|Old Barn in Mars Hill has seen better days |
- the Phillips Barn
The farmstead was built in the late 1800’s by James L. Phillips. The log crib livestock barn is a classic 19th century Appalachian barn that pre-dates the era of tobacco in the mountains. The condition of this beloved barn had declined over several years but has been given a new purpose. Thank you to the Phillips family.
This story continues below.
More: photographs, history and character of this old barn may be found in our DataBase pages. (Read the PDFs)
Phillips Barn Renovation Completed
A story that deserves to be retold.
The Appalachian Barn Alliance is so excited for the completion of the moving and reuse of the Phillips barn to the Farmers' Hands property in Mars Hill. Sebastiaan and Ariel Zijp had the barn moved 200 feet onto their 2 acre farmstead. You will not find a more lovingly recycled barn anywhere!
Enjoy these videos that Sebastiaan prepared during the repurposing of the Phillips barn.
Watch these and imagine what you could do with your old barn.
The Old Barn “to be preserved, and to be used as an educational tool for people to know what we are all about around here, and where we came from. That’s what this barn is to me,
a testament of where I came from. ” - Elaine Ray Thomas
Grants Alive! More success for the ABA
In our ongoing search to secure funding for our eventual historic farmstead on the Smith Farm in Mars Hill, we were successful with the Marion Stedman Covington Foundation, which has awarded the ABA $5,000 for the stabilization of the three barns on the property. This is the fourth win of four recent grant applications, a success rate of which we are very proud!
First came $1,735 from the Blue Ridge National Heritage Area for historic signage for each of the three barns. Unlike the other awards, this requires a match from the ABA.
Next came $12,000 from the Madison County Tourist Development Authority to upgrade the driveway and parking areas.
And third was $5,000 from the Richard J. Reynolds III and Marie M. Reynolds Foundation, also to help stabilize the barns.
To add icing on the cake, Taylor Barnhill, our researcher, discovered that he could donate an old farm truck to https://careasy.org/home, which would tow it away, then sell or auction it, and return to the Barn Alliance 70% of the profit after covering its costs.
Drum roll, please, everyone. This transaction brought the ABA $466!
Thanks to Taylor for paving the way for another avenue of revenue!
|It’s time to enjoy a barn tour! - DIY|
With 80 degrees upon us and lush trees everywhere, now’s the time to take the family on an afternoon drive down memory lane and quiz yourself on how much you know about how farmers built their barns before lumber warehouses and tractor-trailers delivered the goods.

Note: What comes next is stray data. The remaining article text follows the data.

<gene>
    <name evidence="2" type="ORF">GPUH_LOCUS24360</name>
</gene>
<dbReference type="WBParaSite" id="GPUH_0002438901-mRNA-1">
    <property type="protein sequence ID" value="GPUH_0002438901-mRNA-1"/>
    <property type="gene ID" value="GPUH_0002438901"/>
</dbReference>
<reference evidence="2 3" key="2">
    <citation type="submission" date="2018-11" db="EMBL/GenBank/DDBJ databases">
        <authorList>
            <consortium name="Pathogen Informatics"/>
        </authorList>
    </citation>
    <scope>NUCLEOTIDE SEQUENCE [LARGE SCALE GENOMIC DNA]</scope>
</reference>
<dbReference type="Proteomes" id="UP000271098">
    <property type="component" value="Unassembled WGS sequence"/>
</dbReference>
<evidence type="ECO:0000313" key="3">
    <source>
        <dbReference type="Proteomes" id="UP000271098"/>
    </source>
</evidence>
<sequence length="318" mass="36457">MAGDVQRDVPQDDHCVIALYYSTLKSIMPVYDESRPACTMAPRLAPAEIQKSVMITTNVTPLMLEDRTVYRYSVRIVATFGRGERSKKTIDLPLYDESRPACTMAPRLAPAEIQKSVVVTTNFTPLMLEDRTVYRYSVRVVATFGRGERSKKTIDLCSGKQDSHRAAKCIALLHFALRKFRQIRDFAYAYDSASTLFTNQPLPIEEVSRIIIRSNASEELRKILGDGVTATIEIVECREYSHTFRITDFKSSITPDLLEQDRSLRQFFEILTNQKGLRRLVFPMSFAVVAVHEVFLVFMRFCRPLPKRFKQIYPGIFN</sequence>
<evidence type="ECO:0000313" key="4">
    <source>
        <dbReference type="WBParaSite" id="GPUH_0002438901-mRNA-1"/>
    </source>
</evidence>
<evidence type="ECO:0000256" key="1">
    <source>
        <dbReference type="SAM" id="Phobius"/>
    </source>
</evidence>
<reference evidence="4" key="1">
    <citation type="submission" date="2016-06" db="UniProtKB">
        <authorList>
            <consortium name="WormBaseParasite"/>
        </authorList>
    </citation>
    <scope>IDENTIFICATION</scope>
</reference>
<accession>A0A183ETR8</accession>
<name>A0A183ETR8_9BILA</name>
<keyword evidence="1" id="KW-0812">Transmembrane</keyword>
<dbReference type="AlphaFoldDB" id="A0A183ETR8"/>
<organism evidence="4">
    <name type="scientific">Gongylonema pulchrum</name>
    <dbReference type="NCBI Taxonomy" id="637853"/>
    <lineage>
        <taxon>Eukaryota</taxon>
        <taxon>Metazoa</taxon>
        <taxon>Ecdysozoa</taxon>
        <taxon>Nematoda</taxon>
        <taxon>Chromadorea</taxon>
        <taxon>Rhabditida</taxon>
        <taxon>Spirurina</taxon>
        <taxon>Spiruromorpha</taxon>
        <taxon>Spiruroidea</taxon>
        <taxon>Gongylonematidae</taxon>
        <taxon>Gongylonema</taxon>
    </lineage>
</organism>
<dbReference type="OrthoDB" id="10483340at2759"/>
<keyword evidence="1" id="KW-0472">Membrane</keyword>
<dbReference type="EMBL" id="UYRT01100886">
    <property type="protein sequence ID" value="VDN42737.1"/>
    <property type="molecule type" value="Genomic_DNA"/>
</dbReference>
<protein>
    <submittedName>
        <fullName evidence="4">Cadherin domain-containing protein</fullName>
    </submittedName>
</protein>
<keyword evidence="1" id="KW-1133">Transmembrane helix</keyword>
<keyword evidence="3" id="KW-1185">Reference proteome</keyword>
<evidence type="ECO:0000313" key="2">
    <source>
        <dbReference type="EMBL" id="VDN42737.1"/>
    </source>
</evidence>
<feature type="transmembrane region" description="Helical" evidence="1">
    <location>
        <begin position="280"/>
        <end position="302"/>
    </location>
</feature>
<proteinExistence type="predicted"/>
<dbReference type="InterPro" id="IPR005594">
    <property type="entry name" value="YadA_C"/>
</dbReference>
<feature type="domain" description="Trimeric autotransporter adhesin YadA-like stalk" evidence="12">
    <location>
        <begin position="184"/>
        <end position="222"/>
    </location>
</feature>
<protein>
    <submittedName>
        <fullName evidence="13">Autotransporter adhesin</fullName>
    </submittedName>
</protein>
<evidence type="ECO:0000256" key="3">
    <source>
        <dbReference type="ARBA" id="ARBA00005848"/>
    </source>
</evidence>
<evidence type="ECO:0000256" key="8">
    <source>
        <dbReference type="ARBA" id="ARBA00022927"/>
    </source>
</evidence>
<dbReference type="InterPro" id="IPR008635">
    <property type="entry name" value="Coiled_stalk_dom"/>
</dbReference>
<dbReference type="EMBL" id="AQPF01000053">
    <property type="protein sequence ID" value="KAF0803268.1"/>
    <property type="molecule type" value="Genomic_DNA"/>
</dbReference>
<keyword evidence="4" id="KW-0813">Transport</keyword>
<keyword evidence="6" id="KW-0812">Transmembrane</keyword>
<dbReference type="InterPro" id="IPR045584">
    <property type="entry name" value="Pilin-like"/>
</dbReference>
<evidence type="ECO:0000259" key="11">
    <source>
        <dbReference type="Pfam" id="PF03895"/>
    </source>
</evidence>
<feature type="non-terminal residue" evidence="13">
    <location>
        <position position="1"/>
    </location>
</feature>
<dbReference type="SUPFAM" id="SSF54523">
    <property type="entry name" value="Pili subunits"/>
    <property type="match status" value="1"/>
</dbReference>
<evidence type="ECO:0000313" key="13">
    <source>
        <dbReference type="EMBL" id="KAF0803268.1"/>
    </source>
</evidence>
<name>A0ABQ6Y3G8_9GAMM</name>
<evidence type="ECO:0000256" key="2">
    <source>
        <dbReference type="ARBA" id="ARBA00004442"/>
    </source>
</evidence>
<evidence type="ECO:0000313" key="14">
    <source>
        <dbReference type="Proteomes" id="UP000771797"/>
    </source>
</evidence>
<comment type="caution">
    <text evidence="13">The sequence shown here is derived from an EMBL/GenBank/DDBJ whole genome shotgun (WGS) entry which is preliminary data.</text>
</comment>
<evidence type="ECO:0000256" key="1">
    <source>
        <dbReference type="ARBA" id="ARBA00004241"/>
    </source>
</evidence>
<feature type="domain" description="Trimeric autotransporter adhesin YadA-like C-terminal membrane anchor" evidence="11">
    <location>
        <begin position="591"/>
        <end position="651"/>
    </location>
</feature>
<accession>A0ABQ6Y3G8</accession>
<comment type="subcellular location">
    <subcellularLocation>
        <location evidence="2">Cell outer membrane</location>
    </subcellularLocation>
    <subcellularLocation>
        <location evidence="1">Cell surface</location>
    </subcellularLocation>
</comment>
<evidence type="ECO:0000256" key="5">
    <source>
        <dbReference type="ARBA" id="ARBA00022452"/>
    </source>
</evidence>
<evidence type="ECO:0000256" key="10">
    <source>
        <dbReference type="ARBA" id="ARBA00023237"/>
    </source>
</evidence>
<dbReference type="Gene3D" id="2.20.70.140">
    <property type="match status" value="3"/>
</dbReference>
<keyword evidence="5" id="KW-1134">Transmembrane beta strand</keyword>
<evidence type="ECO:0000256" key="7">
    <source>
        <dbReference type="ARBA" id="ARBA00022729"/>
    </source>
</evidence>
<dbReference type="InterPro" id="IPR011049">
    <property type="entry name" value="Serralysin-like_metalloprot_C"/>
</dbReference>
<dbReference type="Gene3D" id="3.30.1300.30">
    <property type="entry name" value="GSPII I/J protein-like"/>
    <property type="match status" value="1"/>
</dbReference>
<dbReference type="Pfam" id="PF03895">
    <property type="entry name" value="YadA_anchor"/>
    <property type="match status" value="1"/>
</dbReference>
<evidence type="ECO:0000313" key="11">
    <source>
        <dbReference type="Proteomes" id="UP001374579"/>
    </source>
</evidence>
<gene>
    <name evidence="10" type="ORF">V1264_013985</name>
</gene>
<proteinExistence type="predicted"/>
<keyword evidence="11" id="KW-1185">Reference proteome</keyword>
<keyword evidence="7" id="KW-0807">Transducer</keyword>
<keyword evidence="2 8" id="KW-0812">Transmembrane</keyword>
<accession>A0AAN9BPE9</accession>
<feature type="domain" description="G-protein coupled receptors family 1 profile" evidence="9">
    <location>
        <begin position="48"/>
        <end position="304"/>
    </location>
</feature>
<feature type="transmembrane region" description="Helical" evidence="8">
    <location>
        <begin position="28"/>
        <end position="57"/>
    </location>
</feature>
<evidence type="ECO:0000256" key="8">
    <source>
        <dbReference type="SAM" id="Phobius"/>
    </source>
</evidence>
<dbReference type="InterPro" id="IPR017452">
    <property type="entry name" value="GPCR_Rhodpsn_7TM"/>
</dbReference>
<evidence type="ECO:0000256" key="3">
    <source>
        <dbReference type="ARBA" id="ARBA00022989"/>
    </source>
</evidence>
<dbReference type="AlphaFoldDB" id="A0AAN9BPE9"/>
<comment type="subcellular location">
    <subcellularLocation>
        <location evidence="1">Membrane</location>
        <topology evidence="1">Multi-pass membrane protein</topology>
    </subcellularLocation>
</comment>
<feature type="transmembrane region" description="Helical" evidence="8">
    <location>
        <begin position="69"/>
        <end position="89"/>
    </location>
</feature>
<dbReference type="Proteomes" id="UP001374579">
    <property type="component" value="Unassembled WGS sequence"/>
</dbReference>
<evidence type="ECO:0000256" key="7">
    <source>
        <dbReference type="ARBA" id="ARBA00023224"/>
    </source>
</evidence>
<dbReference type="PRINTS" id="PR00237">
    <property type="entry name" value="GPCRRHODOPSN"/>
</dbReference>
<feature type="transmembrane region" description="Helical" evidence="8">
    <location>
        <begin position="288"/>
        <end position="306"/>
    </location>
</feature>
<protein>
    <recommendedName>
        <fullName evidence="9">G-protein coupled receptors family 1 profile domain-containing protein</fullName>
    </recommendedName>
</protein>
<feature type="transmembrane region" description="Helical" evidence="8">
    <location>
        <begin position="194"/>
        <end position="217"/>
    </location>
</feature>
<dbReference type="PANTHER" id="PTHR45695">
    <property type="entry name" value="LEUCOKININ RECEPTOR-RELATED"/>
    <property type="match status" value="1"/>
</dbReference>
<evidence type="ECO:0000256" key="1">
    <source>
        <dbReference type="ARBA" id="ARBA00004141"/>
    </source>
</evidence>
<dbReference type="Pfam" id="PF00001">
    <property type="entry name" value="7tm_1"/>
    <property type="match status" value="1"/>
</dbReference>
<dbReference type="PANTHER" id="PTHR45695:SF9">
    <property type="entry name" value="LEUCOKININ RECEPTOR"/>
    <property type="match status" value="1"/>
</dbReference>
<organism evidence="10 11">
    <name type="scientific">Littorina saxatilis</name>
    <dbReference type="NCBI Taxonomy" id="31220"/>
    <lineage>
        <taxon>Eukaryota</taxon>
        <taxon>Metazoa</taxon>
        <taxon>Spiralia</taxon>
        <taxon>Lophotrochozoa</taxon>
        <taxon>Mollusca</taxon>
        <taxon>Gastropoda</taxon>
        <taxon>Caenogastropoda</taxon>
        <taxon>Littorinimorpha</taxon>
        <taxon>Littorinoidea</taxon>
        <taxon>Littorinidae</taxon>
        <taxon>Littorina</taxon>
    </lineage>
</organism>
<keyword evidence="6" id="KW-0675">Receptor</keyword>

One great example is the Barn Alliance’s, self-driving tour of Mars Hill Township See Map HERE. Several barns have been in the same family for generations. One sits on acreage received from a Revolutionary War land grant from the 18th Century; another’s ancestor donated the initial four acres on which Mars Hill College was founded in 1856; and yet another stems from descendants of Col. Lawrence Allen and Lt. Col. James Keith, the commanding Confederate officers in the infamous Shelton Laurel Massacre in Shelton Laurel in 1863.
Use our Mars Hill database to find dozens of photos — sometimes 80, 90 or 100 of them — that capture the detail of a barn’s hand-built construction, function, roof shape, materials used in the foundation and species of wood.
Each barn has pages of documentation, plus architectural drawings of the floor plans, loft levels, three-quarter views and cross-sections. One barn that’s especially tall is said to have held three acres’ worth of burley tobacco during the air-curing process!
Your Vehicle Can Help the ABA
Donating your old car or truck will help fund the Appalachian Barn Alliance and
the Smith Farm Homestead.
|The Caravan Barn Tours are back.... |
with researcher and tour guide Taylor Barnhill
He drives his car and you follow along in your own vehicle as he tells the history of the area. There will be stops along the way and opportunities to learn up close about some beautiful farmsteads.
Call Taylor 828-380-9336.
More information about this and our other Tours HERE.
Did You Know
National Barn Day is observed annually on the second Sunday of July. This year it is July 11.
So go do something nice for your barn - repair a hinge, fix a leaky roof or just clean out a stall, or you could take some fresh milk to the barn cats.
|Tobacco & Its Influence on Early Madison Co.|
Visit some rare photographs and random information from The Southern Appalachian Archives Mars Hill University. The tobacco barns that still stand today testify to the former importance of the crop. HERE
This and lots more information can be found on our RESOURCES pages
We would like to hear your story
We would like to hear your story, past or present, about your farm. Do you have or know of a barn that has been repurposed? We'll include it in a future Barn Lights newsletter.
Please include your name and contact information.
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